Published: Nov 26, 2018
It’s not them; it’s you. Your priorities have changed. Or perhaps it is them. The classes haven’t challenged you enough, or career prospects are underwhelming. Maybe it was never meant to be, and your heart has always been set on another school that was out of reach. Whatever the reasoning, many law students consider jumping ship from their current law school for a better fit. And if you’re one of them, you should be thinking about your next move now.
I know what you’re thinking—you haven’t even finished 1L semester, and finals are breathing down your neck. Plus, you can’t even apply until summertime after you have all of your 1L grades, right?
Some law schools, including some top ones, accept early applications from 1Ls interested in transferring. Among those schools* are:
Obviously, you don’t need to get these applications done right now when you should be focusing all of your energy on finals. But it’s a good idea to keep the transfer application in the back of your mind for the following reasons:
It will motivate you.
Law school is a tremendous investment, and if your current school isn’t the best fit for whatever reason, you may feel like you’re wasting your time and efforts. Instead of letting your current situation bring you down, use the prospect of transferring as fuel to work your hardest. Like I said above, finals should be your ultimate—and really only—priority right now. But if you keep the transfer carrot dangling in front of you, you’ll push yourself even harder to prepare and stay focused as you study.
Bulk up your resume.
You don’t need to join every club on campus, sign up for mock trial, and become a professor’s research assistant tomorrow. But once you finish finals, and the new semester is on the horizon, you should consider how you can get involved if you already haven’t. I’m never a proponent for joining activities just to write them down. And I also understand that law school requires most of your free time. But surely there is some activity at your school that interests you and can help you develop as a future lawyer. Extracurricular activities and supervised pro bono demonstrate to your prospective school that you’re engaged in your community and reflect some of your interests.
You can’t become best friends with a professor overnight, and these relationships are ones that you can’t force. But if you want to transfer, you’ll need a letter of recommendation (or two), so having a bond with a professor will go a long way. Finals time is actually a great opportunity to get to know professors better. They often hold review sessions and have extended office hours. Take advantage of these opportunities, both to help you best prepare for finals and to get to know your professors better. Show an interest, reserve time to discuss any areas on which you need further clarification, and work on any practice questions that they provide. And once finals are over, let loose and mingle with your professors at your school’s holiday party if there is one. Even if you don’t transfer, these types of connections can help you at every step in your career. Importantly, don’t discuss any desire to transfer at this point; wait to have that conversation once you are sure that you will be applying and are ready to ask for a letter of recommendation.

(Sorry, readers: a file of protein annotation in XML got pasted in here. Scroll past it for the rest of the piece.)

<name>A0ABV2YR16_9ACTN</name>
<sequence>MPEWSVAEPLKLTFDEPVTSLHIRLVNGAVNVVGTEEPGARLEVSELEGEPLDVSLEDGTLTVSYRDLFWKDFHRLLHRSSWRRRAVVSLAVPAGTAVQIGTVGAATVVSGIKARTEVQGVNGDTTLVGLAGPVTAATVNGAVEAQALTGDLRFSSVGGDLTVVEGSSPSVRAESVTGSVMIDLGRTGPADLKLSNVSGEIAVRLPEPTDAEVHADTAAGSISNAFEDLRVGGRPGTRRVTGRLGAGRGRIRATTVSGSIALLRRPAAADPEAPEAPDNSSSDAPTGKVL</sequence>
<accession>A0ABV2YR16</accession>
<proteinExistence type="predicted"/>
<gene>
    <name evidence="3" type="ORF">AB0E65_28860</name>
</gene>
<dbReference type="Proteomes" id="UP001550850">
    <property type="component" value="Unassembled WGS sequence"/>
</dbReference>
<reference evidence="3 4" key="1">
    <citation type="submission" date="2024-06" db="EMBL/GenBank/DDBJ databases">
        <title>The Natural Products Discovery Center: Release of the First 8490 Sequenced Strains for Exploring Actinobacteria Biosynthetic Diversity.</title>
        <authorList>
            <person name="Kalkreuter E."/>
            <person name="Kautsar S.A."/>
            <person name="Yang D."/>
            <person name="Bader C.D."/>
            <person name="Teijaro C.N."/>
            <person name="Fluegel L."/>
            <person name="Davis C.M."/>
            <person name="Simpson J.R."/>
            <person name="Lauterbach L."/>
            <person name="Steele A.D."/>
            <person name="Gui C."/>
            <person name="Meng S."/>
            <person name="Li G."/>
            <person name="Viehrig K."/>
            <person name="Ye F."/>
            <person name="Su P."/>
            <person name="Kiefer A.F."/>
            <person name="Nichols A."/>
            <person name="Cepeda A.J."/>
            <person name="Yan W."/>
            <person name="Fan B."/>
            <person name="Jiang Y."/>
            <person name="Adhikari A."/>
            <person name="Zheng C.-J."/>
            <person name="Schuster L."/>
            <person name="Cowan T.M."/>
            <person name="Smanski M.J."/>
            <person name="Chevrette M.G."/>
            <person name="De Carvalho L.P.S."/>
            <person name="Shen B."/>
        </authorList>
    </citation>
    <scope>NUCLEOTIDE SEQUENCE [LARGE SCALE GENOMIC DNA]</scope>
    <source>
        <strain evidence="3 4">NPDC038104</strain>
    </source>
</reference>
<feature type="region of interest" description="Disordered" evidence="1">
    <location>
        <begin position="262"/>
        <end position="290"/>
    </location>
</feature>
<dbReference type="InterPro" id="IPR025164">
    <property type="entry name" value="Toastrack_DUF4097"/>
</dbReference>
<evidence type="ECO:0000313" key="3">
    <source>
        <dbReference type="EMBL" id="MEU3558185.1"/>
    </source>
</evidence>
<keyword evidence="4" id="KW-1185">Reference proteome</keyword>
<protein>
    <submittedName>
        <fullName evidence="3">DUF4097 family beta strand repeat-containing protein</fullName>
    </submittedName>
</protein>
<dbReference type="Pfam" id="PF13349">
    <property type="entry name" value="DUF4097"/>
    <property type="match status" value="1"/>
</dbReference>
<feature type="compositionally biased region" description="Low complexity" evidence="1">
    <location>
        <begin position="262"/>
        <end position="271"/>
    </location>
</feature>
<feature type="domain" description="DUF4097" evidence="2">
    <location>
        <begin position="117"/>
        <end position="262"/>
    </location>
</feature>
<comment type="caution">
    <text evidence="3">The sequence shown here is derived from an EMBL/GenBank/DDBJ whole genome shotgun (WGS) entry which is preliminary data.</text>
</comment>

Prepare in advance.
Once finals are done, you are no doubt looking forward to weeks of lazy bliss. No outlining. No book briefing. No being held prisoner to the Socratic method. But if transferring is in your future, you should use this time to get your application ready. True, you won’t know your grades. But it never hurts to try regardless of your grades, and if you feel you are in the running, it’s better to be prepared than to scramble while balancing second semester. Remember, top grades are the ultimate goal, so once 2L semester begins again, you want to be able to dive in. Take this break to draft, revise, and polish your personal statement. Gather the application dates and materials you’ll need for each prospective school. Fill out the applications. Prepare any documents you need to request transcripts so that once your grades are posted, you are ready. And finally, decide which professors you’d like to request a recommendation from and consider how to phrase that request so that you don’t offend the professor with the fact that you want to leave the school.
Law school is hard enough—you shouldn't be unhappy with the one you're at. If transferring law schools is on your radar, consider applying early if your prospective school offers it. The upcoming break will give you the time you need to get your materials ready and weigh your options.
*This list is not exhaustive.
When I was in law school, I had a final exam routine—from the types of study materials I made and my process for studying them, all the way down to the type of drink I’d bring into the test room and the music I’d listen to right before the test. Some called it crazy; I called it self preservation.
Going to law school isn’t—or at least shouldn’t be—something you decide to do suddenly or aimlessly. Such a commitment of time, money, and effort should be taken on only after much deliberation and preparation, especially since your career and your future are at issue.
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